IN Newsweekly 9/20/93, Boston (activism, press)

The following is from the September 20th, 1993 edition of In Newsweekly,  “Gay and lesbian youth to hold rally on Beacon Hill – Call goes out to come out October 13 in support of student rights bill” by Trixi Burke. The article is about my involvement moving forward the Massachusetts Gay and Lesbian Student Rights Law.

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1993, photo, Trixi Burke

Why after the State Board of Education accepted most of the recommendations of the Governor’s Commission on Gay and Lesbian Youth is the Coalition for Lesbian and Gay Civil Rights holding a rally on Beacon Hill for a gay and lesbian student rights bill?

“The fundamental rights of gay and lesbian students to a public school education free of harassment and discrimination, needs to be protected by Massachusetts law,” explained David LaFontaine, Political Director of the Coalition.

The rally, which will be held October 13 at 4 p.m. in Nurses Hall at the State House, is being called to urge the Massachusetts Legislature to pass H.3353, the Gay and Lesbian Student Rights Bill.

Massachusetts law currently protects students against discrimination in terms of admission to public school or access to school courses and activities on the basis of race, creed, color, sex, religion, and national origin. H. 3353, if passed will add sexual orientation to the protected classes.

The bill is being co-sponsored by forty-one legislators, with State Representative Byron Rushing and State Senator Robert Havern as its chief sponsors, stands a good chance of being killed in committee if there is not enough media attention or focus placed on it, explained LaFontaine.

LaFontaine is confident that the support of a significant number of senators from across the state will help the bill prevail in the senate.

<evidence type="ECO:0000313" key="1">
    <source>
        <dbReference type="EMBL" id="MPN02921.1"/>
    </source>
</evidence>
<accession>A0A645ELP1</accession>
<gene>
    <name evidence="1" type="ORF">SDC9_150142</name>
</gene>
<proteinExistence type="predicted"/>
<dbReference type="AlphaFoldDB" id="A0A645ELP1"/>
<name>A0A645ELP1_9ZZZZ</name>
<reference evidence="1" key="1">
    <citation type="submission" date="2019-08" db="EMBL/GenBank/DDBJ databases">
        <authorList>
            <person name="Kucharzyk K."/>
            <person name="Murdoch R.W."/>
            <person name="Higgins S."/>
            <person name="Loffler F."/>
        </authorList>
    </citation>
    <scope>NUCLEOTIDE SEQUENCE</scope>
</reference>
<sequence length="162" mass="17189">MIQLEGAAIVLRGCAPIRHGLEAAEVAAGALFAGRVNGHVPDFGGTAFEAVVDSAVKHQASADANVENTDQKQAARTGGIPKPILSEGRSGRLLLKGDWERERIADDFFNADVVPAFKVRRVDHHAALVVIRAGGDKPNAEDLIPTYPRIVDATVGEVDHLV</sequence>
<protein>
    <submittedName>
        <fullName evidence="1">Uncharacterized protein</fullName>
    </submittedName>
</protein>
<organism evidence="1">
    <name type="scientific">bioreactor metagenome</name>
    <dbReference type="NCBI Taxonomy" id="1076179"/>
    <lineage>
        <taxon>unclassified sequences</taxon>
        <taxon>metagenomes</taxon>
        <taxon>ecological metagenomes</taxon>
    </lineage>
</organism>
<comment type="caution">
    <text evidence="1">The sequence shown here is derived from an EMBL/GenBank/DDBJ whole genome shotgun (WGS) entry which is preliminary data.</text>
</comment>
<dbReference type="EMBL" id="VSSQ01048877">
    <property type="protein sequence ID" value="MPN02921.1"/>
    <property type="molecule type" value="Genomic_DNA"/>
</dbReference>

We have the support of the Governor, explained Lafontaine, who also pointed to the support from the Lt. Gov. Paul Cellucci who will speak at the rally in favor of the bill’s passage.

“We plan on holding trainings for students to learn how to effectively lobby the State Representatives and Senators for their pledged support of the bill. That training will take place on September 28,” said LaFontaine. For further information concerning the training session for the lobby day, please call (617) 828-3039.

In Newsweekly met with three students who are working on the Rally Planning Committee, [Marsian] De Lellis, a 17-year old student from Belmont, Philip Oteri, a 16 year-old from Tewksbury and Chris Hannon, a 16 year-old and former student at Boston College High School.

Hannon told IN Newsweekly that while attending BC High School, he had received verbal threats and actual death threats.

“The death threats were notes left in my locker,” Hannon said, adding that one not said “Get out of this school or you’ll burn.”

Hannon said he went to a teacher for help and that the teacher took the threatening note and tore it into pieces in front of him and warned him “to forget about it,” and implied that he should not mention it to anyone.

Hannon went to the school administration who responded to Hannon’s request to attend school without the fear or threat of violence or death by telling him they could not guarantee his safety and he would be better off leaving the school of 5,000 students. Since then, Hannon has done some home study but left BC High School and has not made arrangements to attend school yet this fall.

“With the Student Rights Bill, Chris could sue that school and demand that they make the classrooms and hallways safe for him or that they provide the tuition so that Chris can attend another school where he would be able to get an education free from harassment and violence,” LaFontaine explained.

Hannon, Oteri and De Lellis told In Newsweekly they are looking forward to the rally on October 13th and would like to see representatives from every high school, college and university attend it.

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“It feels good that we’re doing something that’s directly helping,” said Oteri. “We are not the cause of the month.”

“Even when I was stuffing envelopes the other day, I felt like I was on the front line of the civil rights movement,” said De Lellis.

“These youth are taking the opportunity to have a voice in state government. That’s not something most youth get to do,” said LaFontaine. “Gay and lesbian youth who are working toward civil rights, whether setting up gay and straight alliances in their schools or coming to the rally are setting an example. They are good role models to all teens, not just gay ones,” LaFontaine said.